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Women's Rights


In 2002 Mukhtar Mai was publicly gang raped at the order of the tribal council in her Punjab village as punishment for an alleged [and vigorously denied] relationship by her younger brother with a woman of higher caste. Mukhtar Mai defied the culture of acquiescence, took the men to court and won. Her case became a cause celébre around the world in regard to violence against women and intense pressure was placed on Pakistan to amend their arcane rape laws, which they finally did in November 2006. Thousands mobilised to her support. She has been feted by global leaders such as Condolesa Rice and Bill Clinton and is now devoting her life as an activist to “ending the oppression of women through education”. With the funds awarded her by the court in compensation she established schools in her village where she still lives. Although illiterate she runs a daily BLOG to further her cause. Mai showed enormous courage in defying the state, male dominated culture and religious views to pursue her case through drawn out court appearances over several years. One woman, standing tall made and is continuing to make a profound difference.

Throughout the world women are subject to oppression and discrimination. In developed nations their average salaries are about 25% less than men’s for similar positions. Some countries still deny women the vote, there are comparatively few women in senior corporate or political positions and women control a minuscule proportion of the world's wealth. Some male dominated religious institutions conspire with cultures and governments to deny women access to contraception and abortion while at the same time there is inadequate access to gynecological health care. According to UNICEF women in Sub Saharan Africa face a 1 in 13 chance of dying as a result of childbirth with some countries as high as 1 in 7. This compares to the developed world where the average is about 1 in 1500 and as low as 1 in more than 5,000 in many countries.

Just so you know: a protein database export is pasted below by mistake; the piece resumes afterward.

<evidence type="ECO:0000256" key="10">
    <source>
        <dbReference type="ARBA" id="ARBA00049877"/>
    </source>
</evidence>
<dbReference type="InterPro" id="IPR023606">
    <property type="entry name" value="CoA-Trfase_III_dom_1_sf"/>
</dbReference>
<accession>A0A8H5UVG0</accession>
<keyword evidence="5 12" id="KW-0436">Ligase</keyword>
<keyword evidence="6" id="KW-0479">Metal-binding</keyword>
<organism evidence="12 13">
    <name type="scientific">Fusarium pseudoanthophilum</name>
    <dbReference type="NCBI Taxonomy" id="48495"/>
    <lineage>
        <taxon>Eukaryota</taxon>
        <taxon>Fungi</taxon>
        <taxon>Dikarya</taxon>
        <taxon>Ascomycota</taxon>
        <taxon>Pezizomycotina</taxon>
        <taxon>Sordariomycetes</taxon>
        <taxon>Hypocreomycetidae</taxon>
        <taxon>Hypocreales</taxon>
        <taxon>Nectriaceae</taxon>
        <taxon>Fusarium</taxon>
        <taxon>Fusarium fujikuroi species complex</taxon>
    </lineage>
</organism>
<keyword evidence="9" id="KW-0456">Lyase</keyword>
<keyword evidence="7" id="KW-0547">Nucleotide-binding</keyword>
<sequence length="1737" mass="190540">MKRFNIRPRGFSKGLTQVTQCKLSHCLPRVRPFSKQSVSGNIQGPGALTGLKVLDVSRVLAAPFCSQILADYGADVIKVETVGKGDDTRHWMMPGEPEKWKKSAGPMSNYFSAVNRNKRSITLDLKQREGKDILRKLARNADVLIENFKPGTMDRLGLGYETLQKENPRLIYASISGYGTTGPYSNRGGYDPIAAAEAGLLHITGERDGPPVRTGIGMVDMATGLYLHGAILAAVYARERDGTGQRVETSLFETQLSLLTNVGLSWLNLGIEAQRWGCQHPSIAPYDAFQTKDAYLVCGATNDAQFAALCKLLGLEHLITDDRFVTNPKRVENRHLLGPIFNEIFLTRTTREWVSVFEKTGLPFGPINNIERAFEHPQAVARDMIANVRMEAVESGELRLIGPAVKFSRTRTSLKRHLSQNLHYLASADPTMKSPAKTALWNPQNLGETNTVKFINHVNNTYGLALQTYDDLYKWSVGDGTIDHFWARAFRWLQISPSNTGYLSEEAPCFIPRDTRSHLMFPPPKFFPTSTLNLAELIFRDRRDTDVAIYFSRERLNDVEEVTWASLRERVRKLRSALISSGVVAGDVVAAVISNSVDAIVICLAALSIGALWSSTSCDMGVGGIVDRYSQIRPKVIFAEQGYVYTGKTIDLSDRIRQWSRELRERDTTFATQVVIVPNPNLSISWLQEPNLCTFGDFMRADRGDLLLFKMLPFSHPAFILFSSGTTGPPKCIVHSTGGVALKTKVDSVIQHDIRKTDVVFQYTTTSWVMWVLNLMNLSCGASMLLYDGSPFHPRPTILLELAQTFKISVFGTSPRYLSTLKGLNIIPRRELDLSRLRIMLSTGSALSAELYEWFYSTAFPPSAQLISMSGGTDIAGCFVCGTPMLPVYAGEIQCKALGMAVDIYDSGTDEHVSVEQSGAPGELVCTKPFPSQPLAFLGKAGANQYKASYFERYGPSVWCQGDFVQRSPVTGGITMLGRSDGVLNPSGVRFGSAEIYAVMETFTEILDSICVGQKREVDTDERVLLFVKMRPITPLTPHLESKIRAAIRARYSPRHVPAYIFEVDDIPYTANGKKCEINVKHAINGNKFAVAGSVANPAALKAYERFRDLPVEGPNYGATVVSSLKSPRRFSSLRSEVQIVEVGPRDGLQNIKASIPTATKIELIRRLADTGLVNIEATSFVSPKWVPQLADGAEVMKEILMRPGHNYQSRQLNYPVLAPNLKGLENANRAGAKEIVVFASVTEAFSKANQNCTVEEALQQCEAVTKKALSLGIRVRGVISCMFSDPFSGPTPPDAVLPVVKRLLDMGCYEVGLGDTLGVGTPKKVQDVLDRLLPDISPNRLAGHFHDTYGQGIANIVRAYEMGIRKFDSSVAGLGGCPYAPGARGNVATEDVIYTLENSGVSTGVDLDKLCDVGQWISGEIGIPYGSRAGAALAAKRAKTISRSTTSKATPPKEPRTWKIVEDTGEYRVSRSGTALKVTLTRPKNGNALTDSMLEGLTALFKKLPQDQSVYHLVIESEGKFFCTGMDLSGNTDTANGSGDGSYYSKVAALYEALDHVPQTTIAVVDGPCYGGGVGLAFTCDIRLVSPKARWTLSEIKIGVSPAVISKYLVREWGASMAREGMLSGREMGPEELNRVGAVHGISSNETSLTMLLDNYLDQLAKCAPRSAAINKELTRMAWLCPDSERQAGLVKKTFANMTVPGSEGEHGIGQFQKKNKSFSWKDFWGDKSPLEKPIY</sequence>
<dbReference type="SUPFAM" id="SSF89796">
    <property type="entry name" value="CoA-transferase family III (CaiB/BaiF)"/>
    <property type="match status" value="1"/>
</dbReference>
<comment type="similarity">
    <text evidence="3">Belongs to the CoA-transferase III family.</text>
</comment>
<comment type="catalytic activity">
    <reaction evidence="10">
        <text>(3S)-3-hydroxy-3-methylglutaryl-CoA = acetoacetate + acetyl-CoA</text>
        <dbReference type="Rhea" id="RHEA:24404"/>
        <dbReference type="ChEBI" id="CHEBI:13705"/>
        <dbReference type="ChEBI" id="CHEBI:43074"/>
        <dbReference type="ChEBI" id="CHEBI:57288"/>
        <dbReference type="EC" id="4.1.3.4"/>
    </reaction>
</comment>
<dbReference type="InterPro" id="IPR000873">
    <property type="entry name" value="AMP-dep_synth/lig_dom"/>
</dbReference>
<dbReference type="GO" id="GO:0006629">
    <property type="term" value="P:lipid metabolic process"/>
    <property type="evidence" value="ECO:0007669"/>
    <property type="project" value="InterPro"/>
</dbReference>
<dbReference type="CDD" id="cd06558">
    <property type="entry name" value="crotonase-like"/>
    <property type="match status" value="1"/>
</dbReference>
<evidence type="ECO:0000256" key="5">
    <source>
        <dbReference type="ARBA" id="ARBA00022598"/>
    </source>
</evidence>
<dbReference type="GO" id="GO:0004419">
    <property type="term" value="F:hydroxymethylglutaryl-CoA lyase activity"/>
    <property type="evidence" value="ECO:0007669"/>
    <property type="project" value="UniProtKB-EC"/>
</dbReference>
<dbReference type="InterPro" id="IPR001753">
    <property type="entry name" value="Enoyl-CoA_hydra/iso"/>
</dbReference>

Beyond health and education discrimination, women are frequently victims of male violence. It’s a more common cause of injury or death in the developed world than cancer or vehicle accidents. About 25% of women in Europe will experience violence at some time in their lives. Large scale child prostitution and trafficking of women for sex in poor countries exacerbate the global situation. The situation is almost certainly worse in parts of the developing world where discrimination is entrenched, statistics and police support sparse and reprisals for speaking out a near certainty. There are dramatic exceptions as in Mukhtar Mai’s case, where she turned around her culturally weak position through the justice courts and now pushes for schooling and the “end of oppression with education”.

Other bottom of the Pyramid projects often favour women because research has demonstrated that they are more likely to network and less likely to use the project as a source of community power, and that as a consequence the project is more likely to be successful. Muhammad Yunus, recipient of the 2006 Nobel Peace Prize, has proven that women are key players in eliminating poverty and generating social development. The Grameen Bank (www.grameen-info.org/) Mr Yunus founded in 1976 allows the poor to develop their own businesses through micro-credits, and of the 6.83 million borrowers 97% are women.

Assisting women through enterprise is seen as the way in which to break the poverty trap towards improved economic wellbeing and as a consequence health care and education.

Photo credit: Leila M - www.flickr.com/photos/sisterscorpion/64940091/